Book Reviews from 2019

I am reformatting my Bookshelf page and I decided that I would move my reflections on the books I had read to blog posts so that I could keep the Bookshelf list of titles clean and easy to scan. Here are 3 reflections on books that I read in 2019.

  • Educated by Tara Westover – This book has skyrocketed to my top 5 favorite books of all time. Westover describes her upbringing in rural Idaho, cut off by her zealous parents from public education and modern medicine, and the journey she took to become a Cambridge-educated historian. Westover also describes the terrible abuse she suffered at the hands of an older brother, and the heart-wrenching decision she took to separate from her family when they would not acknowledge the wrongness of her brother’s actions. These storylines made for a thrilling read that I obsessively returned to every evening, but what I appreciated most about this book was the prose itself. Westover describes herself at one point in the book as someone with a quiet, mature perspective on the events around her, and that emerges powerfully in her writing. She articulated things that I have always known to be true, but have never been able to speak aloud. She analyzed and synthesized the events of her childhood into universal lessons that were as true for me as they were for her. I admire Westover’s ability to review the dramatic moments of her life, to understand them without judgement, and to find the answers in herself for how she would respond to them. I will probably start re-reading this book immediately now that I have finished it.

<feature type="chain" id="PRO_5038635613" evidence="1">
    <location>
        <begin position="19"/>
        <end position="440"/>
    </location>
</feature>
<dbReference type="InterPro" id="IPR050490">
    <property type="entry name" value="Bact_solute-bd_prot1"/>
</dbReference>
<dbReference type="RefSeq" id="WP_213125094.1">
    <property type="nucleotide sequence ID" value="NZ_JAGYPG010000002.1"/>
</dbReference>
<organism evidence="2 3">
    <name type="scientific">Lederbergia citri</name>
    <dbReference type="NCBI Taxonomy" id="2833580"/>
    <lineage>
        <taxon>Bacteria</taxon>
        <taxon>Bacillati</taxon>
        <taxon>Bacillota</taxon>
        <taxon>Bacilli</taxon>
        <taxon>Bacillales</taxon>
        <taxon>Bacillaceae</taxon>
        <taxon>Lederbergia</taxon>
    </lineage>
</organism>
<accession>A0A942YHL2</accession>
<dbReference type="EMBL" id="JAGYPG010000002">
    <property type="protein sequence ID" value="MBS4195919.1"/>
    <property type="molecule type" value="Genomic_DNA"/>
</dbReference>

• I Am Malala by Malala Yousafzai with Christina Lamb – We have all heard about Malala, the girl who was shot by the Taliban for being an outspoken advocate for educating women in Pakistan. She is the youngest recipient of the Nobel Peace Prize and continues to be a passionate defender of the right to education for women, even though she and her family were forced to relocate to the UK after the attack. I was inspired by her clear-eyed and determined arguments for educating women in her book; I also enjoyed having a glimpse into life in rural Pakistan as told by a native who was my own age. The book opens with Malala’s family history and travels forwards in time to the moment she was shot in the face in 2012. Along the way, we learn about the food Malala’s family eats, we see the mountains and the rivers through her eyes, we travel to Islamabad and see it as the metropolis that it is in comparison with Swat, where Malala lives. Years ago I read several of Christina Lamb’s books on the region - The Sewing Circles of Herat and Goodbye Kabul - and thoroughly enjoyed them. However, neither had quite the same flavor as Malala’s writings, since Christina is still an outsider like me whereas Malala is a born, proud Pakistani woman who enjoys sharing her culture with the reader. Moreover, Malala is my contemporary and it is both jarring and hilarious to encounter references to the Twilight books - books I also was obsessed with at the same time, but oceans away, in North America. Even if you already know the story of the Taliban attack on Malala, I would still highly recommend reading this book so that you can discover the vibrant world that Malala comes from, and the drive behind her campaign for educating women globally.

  • The Hardware Hacker by Andrew “bunnie” Huang – A thoughtful, wide-ranging exploration of different topics from engineering, biology and manufacturing. I loved the author’s willingness to ask questions and investigate - his curiosity is infectious and it also pays off in a very well written, informative book. I would recommend this book to anyone interested in manufacturing, China as an industrial giant, open source legal issues, detective work and looking at DNA as a computer program.

Written on June 7, 2020